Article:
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There is a new fashion in calling jQuery, YUI, MooTools frameworks (and a lot of plugins too) from an external base site in order to be working with the latest builds.

In a pharming attack (just to mention one) the original library can be replaced by one infected in order to use it to manipulate the behavior of the library, the browser or the plug-ins. It's easy to capture form data, querystrings and other info using those libraries. It's easy to send it too.

So my question is:

Can the attacker also send this captured data to the same pharming emulated host from which has obtained the fake library?

There's a cross site JavaScript policy in the browser but is valid in this case? Remember that the fake library would be loaded from the same emulated host, and would also from the infected page, so there's no call to cross site DOM objects or functions.

Thanks a lot!

share|improve this question
If I'm getting your question right: using img/script/link tags, data can be sent cross domain back to the emulated host. There are limitations to the amount of data that can be sent tho. Could you clarify your question a bit more, please? – Lior Cohen Jan 20 '11 at 22:59
Google analytics is an example that the info can be sent (URL, querystring, dom ojects access) I believe that the Cross site policy do not permit to take info from objects or functions in one page from a page in different domain or sub-domain, but this info is taken from the same page that calls the js library. Am I wrong? – backslash17 Jan 20 '11 at 23:29
interesting idea. my advice: use your own cdn or pseudo cdn-like domain - not likely to get hijacked as a part of a generic attack that would target popular cdn hosts like amazons3 or google. – Dimitar Christoff Jan 21 '11 at 0:55
up vote 1 down vote accepted

well, you should think about the ways javascript can transmit data to another site :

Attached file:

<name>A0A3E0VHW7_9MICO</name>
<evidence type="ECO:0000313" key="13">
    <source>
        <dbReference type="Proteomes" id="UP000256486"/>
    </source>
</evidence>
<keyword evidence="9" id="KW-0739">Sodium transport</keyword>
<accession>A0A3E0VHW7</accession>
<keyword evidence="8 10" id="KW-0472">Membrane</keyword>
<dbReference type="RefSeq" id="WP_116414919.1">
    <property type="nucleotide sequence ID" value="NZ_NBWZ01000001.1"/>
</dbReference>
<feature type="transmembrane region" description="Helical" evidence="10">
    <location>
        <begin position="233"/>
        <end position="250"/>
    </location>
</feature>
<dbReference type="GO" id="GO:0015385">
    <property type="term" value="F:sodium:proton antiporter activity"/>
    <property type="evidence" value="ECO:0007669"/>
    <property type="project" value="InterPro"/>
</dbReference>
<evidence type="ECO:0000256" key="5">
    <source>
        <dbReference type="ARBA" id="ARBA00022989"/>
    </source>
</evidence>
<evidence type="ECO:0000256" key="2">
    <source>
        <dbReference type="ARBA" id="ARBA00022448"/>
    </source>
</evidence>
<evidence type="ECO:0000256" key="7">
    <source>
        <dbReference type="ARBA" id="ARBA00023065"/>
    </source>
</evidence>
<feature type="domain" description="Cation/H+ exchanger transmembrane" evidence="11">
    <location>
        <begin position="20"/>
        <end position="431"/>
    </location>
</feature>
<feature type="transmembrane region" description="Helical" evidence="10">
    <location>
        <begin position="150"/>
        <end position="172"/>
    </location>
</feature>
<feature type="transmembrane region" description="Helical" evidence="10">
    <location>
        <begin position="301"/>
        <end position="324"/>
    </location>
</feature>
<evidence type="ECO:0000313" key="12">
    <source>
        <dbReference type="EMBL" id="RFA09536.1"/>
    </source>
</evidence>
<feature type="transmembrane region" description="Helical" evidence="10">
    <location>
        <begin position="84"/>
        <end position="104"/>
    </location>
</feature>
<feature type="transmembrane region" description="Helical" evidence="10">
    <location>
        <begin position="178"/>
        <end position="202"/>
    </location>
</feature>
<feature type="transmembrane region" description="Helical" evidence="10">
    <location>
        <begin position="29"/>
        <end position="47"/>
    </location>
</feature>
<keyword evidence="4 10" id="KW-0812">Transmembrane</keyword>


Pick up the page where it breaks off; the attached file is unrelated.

-attaching external URL to dom objects

In the first two cases, although there are some hacks, because of the same origin policy, it is not possible to transmit data from a site to another hosted on a different (sub)domain or another using a different protocol.Even if the host is "poisoned" by "pharming", it doesn't mean that it will point to the same domain.
It is very easy to simply acces an external URL and send any GET data to it, simply by attaching that URL to a dom element that requires one :

<a href=""></a>
<img src="" />
<script src=""></script>
<link href="" />
//... and so on
If the attacker implements a webSocket data transmitter and if you use a modern browser, the data exchange might work.

In conclusion, it can be done, although it would a bit unlikely to sabotage a DNS and to modify js libs in a way that the user could not tell.

EDIT: added the simplest solution : dom objects

share|improve this answer
One can always use a script/img/link tag to make a request that is not restricted by the same origin policy. As I've mentioned above, the only limiting factor is the size of the data being sent since data would have to be attached to the URL of the script/img/link tag. – Lior Cohen Jan 20 '11 at 23:06
@Lior Cohen: So it is possible! @gion_13: Google analytics is an example that the info can be sent (URL, querystring, dom ojects access) Am I wrong? – backslash17 Jan 20 '11 at 23:23
you guys are right... i've totally forgot about accesing an external url through an ordinary dom obj – gion_13 Jan 21 '11 at 9:17

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